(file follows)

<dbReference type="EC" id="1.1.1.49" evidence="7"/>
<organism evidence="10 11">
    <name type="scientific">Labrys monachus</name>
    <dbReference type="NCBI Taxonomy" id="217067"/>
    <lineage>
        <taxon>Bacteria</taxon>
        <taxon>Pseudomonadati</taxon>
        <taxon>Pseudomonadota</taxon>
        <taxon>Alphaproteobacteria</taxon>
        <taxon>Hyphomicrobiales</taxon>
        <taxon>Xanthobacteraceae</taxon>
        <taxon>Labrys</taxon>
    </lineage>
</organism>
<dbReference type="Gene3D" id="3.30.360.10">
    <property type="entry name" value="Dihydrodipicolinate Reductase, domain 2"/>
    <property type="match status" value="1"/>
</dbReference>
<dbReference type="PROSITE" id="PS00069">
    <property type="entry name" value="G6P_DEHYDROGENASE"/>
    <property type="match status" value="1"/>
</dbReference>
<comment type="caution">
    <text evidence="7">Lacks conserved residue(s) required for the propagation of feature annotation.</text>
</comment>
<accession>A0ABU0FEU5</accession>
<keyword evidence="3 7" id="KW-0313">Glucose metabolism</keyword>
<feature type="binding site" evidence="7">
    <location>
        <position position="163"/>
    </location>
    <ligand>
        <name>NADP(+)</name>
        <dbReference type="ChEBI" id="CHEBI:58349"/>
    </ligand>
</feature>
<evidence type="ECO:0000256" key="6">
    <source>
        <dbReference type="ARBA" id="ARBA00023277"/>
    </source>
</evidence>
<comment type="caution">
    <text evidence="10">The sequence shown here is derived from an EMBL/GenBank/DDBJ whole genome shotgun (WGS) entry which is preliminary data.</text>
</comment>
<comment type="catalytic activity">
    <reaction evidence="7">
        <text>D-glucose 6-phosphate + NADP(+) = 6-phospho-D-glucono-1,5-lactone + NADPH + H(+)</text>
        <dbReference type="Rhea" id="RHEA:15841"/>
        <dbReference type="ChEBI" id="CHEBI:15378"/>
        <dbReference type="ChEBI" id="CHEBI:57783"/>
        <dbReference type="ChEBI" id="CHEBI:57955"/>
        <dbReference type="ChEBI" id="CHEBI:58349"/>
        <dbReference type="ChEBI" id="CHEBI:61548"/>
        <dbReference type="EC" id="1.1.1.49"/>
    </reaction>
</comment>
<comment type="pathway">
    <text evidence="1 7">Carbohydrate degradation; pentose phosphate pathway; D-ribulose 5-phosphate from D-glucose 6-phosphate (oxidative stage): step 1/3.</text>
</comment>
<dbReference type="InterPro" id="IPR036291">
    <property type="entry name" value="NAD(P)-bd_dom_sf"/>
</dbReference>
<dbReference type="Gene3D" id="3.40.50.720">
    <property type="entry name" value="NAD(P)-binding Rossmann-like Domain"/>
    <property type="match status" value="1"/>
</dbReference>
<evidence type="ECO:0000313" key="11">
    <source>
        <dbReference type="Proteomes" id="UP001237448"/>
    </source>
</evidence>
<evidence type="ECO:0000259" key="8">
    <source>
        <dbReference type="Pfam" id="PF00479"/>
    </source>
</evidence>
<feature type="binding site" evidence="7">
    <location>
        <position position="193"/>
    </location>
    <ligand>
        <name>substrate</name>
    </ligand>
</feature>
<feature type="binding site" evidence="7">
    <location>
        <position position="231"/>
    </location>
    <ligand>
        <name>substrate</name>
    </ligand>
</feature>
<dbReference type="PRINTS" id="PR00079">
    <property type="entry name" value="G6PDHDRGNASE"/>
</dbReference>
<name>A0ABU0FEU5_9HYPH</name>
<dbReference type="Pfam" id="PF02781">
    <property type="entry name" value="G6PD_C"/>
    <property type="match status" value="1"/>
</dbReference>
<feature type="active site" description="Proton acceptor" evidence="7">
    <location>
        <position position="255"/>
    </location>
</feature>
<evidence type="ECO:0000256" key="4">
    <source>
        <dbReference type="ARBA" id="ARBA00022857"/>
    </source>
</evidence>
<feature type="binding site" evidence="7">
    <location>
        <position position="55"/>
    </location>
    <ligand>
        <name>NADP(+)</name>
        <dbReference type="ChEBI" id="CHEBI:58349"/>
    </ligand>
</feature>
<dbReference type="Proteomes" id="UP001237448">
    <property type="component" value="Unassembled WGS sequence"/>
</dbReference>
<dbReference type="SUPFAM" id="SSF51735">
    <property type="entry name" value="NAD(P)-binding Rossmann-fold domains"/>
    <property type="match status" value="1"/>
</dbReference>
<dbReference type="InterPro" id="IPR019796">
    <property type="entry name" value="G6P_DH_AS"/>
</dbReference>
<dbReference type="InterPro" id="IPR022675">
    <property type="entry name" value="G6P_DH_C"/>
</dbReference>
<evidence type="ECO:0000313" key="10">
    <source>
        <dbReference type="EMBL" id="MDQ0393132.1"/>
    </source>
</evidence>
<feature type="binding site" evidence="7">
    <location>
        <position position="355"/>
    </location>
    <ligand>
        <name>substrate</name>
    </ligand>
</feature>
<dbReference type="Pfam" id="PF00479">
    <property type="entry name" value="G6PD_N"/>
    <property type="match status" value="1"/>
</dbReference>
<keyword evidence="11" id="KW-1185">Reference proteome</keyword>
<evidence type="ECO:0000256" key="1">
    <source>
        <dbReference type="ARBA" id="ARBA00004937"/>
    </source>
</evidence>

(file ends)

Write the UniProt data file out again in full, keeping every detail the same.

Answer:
<dbReference type="EC" id="1.1.1.49" evidence="7"/>
<organism evidence="10 11">
    <name type="scientific">Labrys monachus</name>
    <dbReference type="NCBI Taxonomy" id="217067"/>
    <lineage>
        <taxon>Bacteria</taxon>
        <taxon>Pseudomonadati</taxon>
        <taxon>Pseudomonadota</taxon>
        <taxon>Alphaproteobacteria</taxon>
        <taxon>Hyphomicrobiales</taxon>
        <taxon>Xanthobacteraceae</taxon>
        <taxon>Labrys</taxon>
    </lineage>
</organism>
<dbReference type="Gene3D" id="3.30.360.10">
    <property type="entry name" value="Dihydrodipicolinate Reductase, domain 2"/>
    <property type="match status" value="1"/>
</dbReference>
<dbReference type="PROSITE" id="PS00069">
    <property type="entry name" value="G6P_DEHYDROGENASE"/>
    <property type="match status" value="1"/>
</dbReference>
<comment type="caution">
    <text evidence="7">Lacks conserved residue(s) required for the propagation of feature annotation.</text>
</comment>
<accession>A0ABU0FEU5</accession>
<keyword evidence="3 7" id="KW-0313">Glucose metabolism</keyword>
<feature type="binding site" evidence="7">
    <location>
        <position position="163"/>
    </location>
    <ligand>
        <name>NADP(+)</name>
        <dbReference type="ChEBI" id="CHEBI:58349"/>
    </ligand>
</feature>
<evidence type="ECO:0000256" key="6">
    <source>
        <dbReference type="ARBA" id="ARBA00023277"/>
    </source>
</evidence>
<comment type="caution">
    <text evidence="10">The sequence shown here is derived from an EMBL/GenBank/DDBJ whole genome shotgun (WGS) entry which is preliminary data.</text>
</comment>
<comment type="catalytic activity">
    <reaction evidence="7">
        <text>D-glucose 6-phosphate + NADP(+) = 6-phospho-D-glucono-1,5-lactone + NADPH + H(+)</text>
        <dbReference type="Rhea" id="RHEA:15841"/>
        <dbReference type="ChEBI" id="CHEBI:15378"/>
        <dbReference type="ChEBI" id="CHEBI:57783"/>
        <dbReference type="ChEBI" id="CHEBI:57955"/>
        <dbReference type="ChEBI" id="CHEBI:58349"/>
        <dbReference type="ChEBI" id="CHEBI:61548"/>
        <dbReference type="EC" id="1.1.1.49"/>
    </reaction>
</comment>
<comment type="pathway">
    <text evidence="1 7">Carbohydrate degradation; pentose phosphate pathway; D-ribulose 5-phosphate from D-glucose 6-phosphate (oxidative stage): step 1/3.</text>
</comment>
<dbReference type="InterPro" id="IPR036291">
    <property type="entry name" value="NAD(P)-bd_dom_sf"/>
</dbReference>
<dbReference type="Gene3D" id="3.40.50.720">
    <property type="entry name" value="NAD(P)-binding Rossmann-like Domain"/>
    <property type="match status" value="1"/>
</dbReference>
<evidence type="ECO:0000313" key="11">
    <source>
        <dbReference type="Proteomes" id="UP001237448"/>
    </source>
</evidence>
<evidence type="ECO:0000259" key="8">
    <source>
        <dbReference type="Pfam" id="PF00479"/>
    </source>
</evidence>
<feature type="binding site" evidence="7">
    <location>
        <position position="193"/>
    </location>
    <ligand>
        <name>substrate</name>
    </ligand>
</feature>
<feature type="binding site" evidence="7">
    <location>
        <position position="231"/>
    </location>
    <ligand>
        <name>substrate</name>
    </ligand>
</feature>
<dbReference type="PRINTS" id="PR00079">
    <property type="entry name" value="G6PDHDRGNASE"/>
</dbReference>
<name>A0ABU0FEU5_9HYPH</name>
<dbReference type="Pfam" id="PF02781">
    <property type="entry name" value="G6PD_C"/>
    <property type="match status" value="1"/>
</dbReference>
<feature type="active site" description="Proton acceptor" evidence="7">
    <location>
        <position position="255"/>
    </location>
</feature>
<evidence type="ECO:0000256" key="4">
    <source>
        <dbReference type="ARBA" id="ARBA00022857"/>
    </source>
</evidence>
<feature type="binding site" evidence="7">
    <location>
        <position position="55"/>
    </location>
    <ligand>
        <name>NADP(+)</name>
        <dbReference type="ChEBI" id="CHEBI:58349"/>
    </ligand>
</feature>
<dbReference type="Proteomes" id="UP001237448">
    <property type="component" value="Unassembled WGS sequence"/>
</dbReference>
<dbReference type="SUPFAM" id="SSF51735">
    <property type="entry name" value="NAD(P)-binding Rossmann-fold domains"/>
    <property type="match status" value="1"/>
</dbReference>
<dbReference type="InterPro" id="IPR019796">
    <property type="entry name" value="G6P_DH_AS"/>
</dbReference>
<dbReference type="InterPro" id="IPR022675">
    <property type="entry name" value="G6P_DH_C"/>
</dbReference>
<evidence type="ECO:0000313" key="10">
    <source>
        <dbReference type="EMBL" id="MDQ0393132.1"/>
    </source>
</evidence>
<feature type="binding site" evidence="7">
    <location>
        <position position="355"/>
    </location>
    <ligand>
        <name>substrate</name>
    </ligand>
</feature>
<dbReference type="Pfam" id="PF00479">
    <property type="entry name" value="G6PD_N"/>
    <property type="match status" value="1"/>
</dbReference>
<keyword evidence="11" id="KW-1185">Reference proteome</keyword>
<evidence type="ECO:0000256" key="1">
    <source>
        <dbReference type="ARBA" id="ARBA00004937"/>
    </source>
</evidence>